Liberman. Liberman. And more Liberman. The acquittal of former foreign minister Avigdor Liberman of fraud and breach of trust charges on Wednesday morning absolutely and totally dominates Hebrew newspapers Thursday. It’s enough to make readers forget that someone poisoned Yasser Arafat.
Liberman was widely seen as the clear winner in the case, while his rivals limped away with their tails between their legs, licking their wounds. His former deputy, Danny Ayalon, and Yehuda Weinstein, the state prosecutor, suffered biting criticism in the Hebrew press.
Liberman was indicted in December 2012 for illegally using his clout as foreign minister to promote former ambassador to Latvia Ze’ev Ben Aryeh, allegedly as a reward for Ben Aryeh leaking to Liberman details of a separate, more serious corruption investigation against him. Liberman has been under constant investigation for the last 17 years stemming from a multitude of allegations, including a high-profile inquiry into suspicions that he accepted bribes while serving as an MK.
Liberman’s acquittal was widely seen as a black eye for the State Prosecutor’s Office, which came under fire last year after former prime minister Ehud Olmert was also cleared of almost all charges against him.
“The Liberman case turned yesterday into the Weinstein case,” says a Maariv headline.
Sources in the Justice Ministry told Yedioth Ahronoth that the damage to Weinstein’s image was “severe.” “He fell in love with the wrong case,” they said.
“Weinstein closed the substantive case, the case against the front companies and tax evasion, after an cross-continental investigation that stretched on for years, against the wishes of senior politicians…Weinstein put all his chips on the Ben Aryeh case, but the three judges unanimously acquitted Liberman, and one could say they also tossed Weinstein down the stairs.”
“The arrows are coming at Weinstein from every direction,” opines Baruch Kra in Maariv. “On the one hand he is seen as indecisive, hesitant and weak after the incomprehensible delay in the major case — a delay that resulted in closing the file. On the other hand, the decision to indict Liberman on the smaller case is seen as a petty prosecution.”
Haaretz’s editorial called for Weinstein’s head. “The Liberman case was his big test, and he failed… If this is the result, [Weinstein] has no choice but to resign.”
Yedioth’s Tova Tzimuki called the decision a knockout victory for Liberman. Weinstein not only declined to pursue a more substantive case against Liberman, “he also turned the weak case into the flagship one — and in so doing, drastically increased the magnitude of the knockout he suffered. The acquittal comes at an especially bad time for Weinstein. In February, he will complete two-thirds of his term. He has two years left. It seemed lately that his position had been strengthened, but the court damaged the trust in his judgment and his position as the general prosecutor.”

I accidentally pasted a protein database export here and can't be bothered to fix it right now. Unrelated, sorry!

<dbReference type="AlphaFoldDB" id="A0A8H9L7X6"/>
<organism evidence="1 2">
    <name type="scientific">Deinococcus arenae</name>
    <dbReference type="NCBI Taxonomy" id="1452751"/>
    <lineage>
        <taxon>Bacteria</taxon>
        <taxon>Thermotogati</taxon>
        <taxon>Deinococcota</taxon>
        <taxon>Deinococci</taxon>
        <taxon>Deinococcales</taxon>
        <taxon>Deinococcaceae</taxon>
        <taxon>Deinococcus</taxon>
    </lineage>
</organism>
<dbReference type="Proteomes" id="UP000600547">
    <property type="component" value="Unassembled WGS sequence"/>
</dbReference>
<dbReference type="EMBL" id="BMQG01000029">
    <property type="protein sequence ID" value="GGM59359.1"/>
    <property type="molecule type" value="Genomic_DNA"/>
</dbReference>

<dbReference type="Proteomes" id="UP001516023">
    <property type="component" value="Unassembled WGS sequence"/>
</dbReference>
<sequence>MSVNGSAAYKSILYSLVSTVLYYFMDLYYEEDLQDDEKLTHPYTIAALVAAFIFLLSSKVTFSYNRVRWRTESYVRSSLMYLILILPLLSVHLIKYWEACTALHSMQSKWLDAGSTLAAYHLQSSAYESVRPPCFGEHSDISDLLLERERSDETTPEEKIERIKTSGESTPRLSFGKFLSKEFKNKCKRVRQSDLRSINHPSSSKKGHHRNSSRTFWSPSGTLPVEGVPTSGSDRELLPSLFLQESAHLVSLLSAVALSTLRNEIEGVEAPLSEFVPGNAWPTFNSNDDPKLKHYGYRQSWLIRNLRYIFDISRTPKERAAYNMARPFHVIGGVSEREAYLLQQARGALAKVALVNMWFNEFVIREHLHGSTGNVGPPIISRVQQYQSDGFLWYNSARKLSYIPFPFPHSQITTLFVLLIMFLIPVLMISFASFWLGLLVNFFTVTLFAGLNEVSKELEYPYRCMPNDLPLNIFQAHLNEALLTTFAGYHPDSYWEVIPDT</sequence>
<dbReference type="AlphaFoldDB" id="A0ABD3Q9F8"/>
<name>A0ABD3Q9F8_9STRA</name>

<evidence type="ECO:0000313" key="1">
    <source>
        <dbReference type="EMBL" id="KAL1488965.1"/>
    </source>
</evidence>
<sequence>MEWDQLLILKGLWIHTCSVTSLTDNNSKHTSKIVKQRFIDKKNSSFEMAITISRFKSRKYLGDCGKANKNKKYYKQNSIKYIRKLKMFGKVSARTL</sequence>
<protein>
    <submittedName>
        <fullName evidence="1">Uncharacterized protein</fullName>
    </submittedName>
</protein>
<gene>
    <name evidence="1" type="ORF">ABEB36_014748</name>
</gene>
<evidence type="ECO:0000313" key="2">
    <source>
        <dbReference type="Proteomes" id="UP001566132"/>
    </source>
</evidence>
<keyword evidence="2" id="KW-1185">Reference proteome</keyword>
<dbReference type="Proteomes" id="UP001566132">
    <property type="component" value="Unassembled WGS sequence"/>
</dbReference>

“The series of acquittals is a testament to the inherent failure of the prosecution in recent years. Its staff adopted and internalized the faulty view that the burden of proof falls on the defendant,” writes Yedioth’s Sever Plotzker. “The State Prosecutor reflects the zeitgeist of the militant segments of Israeli public opinion. Its spokespeople see every senior official – political or economic – as corrupt from the very fact of the position they fill, unless they are able to prove their complete innocence, beyond a reasonable doubt. ‘We are all guilty until proven innocent.’”
Liberman’s former number two Danny Ayalon, who tried to mount a political challenge to him, also suffered serious damage to his career — another boon for Liberman.
“And Ayalon?” asks Maariv’s Shimon Schiffer. “He admitted in public that he worked for the appointment of Ben Aryeh as ambassador because he thought that this is what the boss wants, but that it was against his gentle conscience. If it’s a lie, it’s a crime. If he truly felt this way, and he still appointed him, doesn’t that mean that he betrayed the public in addition to betraying Liberman?”
Liberman received a bonus with the court’s harsh treatment of Ayalon, writes Sima Kadmon in Maariv. “Overt criticism, without mercy, of Danny Ayalon, who was his lieutenant. Ayalon’s testimony, the judges found, contained contradictory testimony and disputable facts.”
Not surprisingly, Haaretz still criticized Liberman roundly. “Liberman won because today he is more powerful than those in charge of case and the values of the country,” argued Ari Shavit.
His colleague Gideon Levy was even more pointed in his criticism. “The Israeli Alfred Dreyfus was acquitted; the Israeli Jorge Haider returns to power strengthened. Now he is also the victim. Avigdor Liberman the First was a strong leader. Avigdor Liberman the Second will be even stronger. The conclusion… he might, God forbid, be the next prime minister.”
“The acquittal,” he continued, “reveals the corruption that has spread over Israeli society… A society that accepts Liberman, even if he is acquitted, is a corrupt society.”
Maariv also examined the political fallout from Ayalon’s acquittal. “The first to suffer, and soon, will be the Haredim. Now that he is free from the chains of the case, Liberman can once again deal with the Haredi draft, which he focused on in his previous term. If in the end criminal penalties will be given to Haredi draft-dodgers, Liberman and his party will be among those applying the political pressure to make it happen.”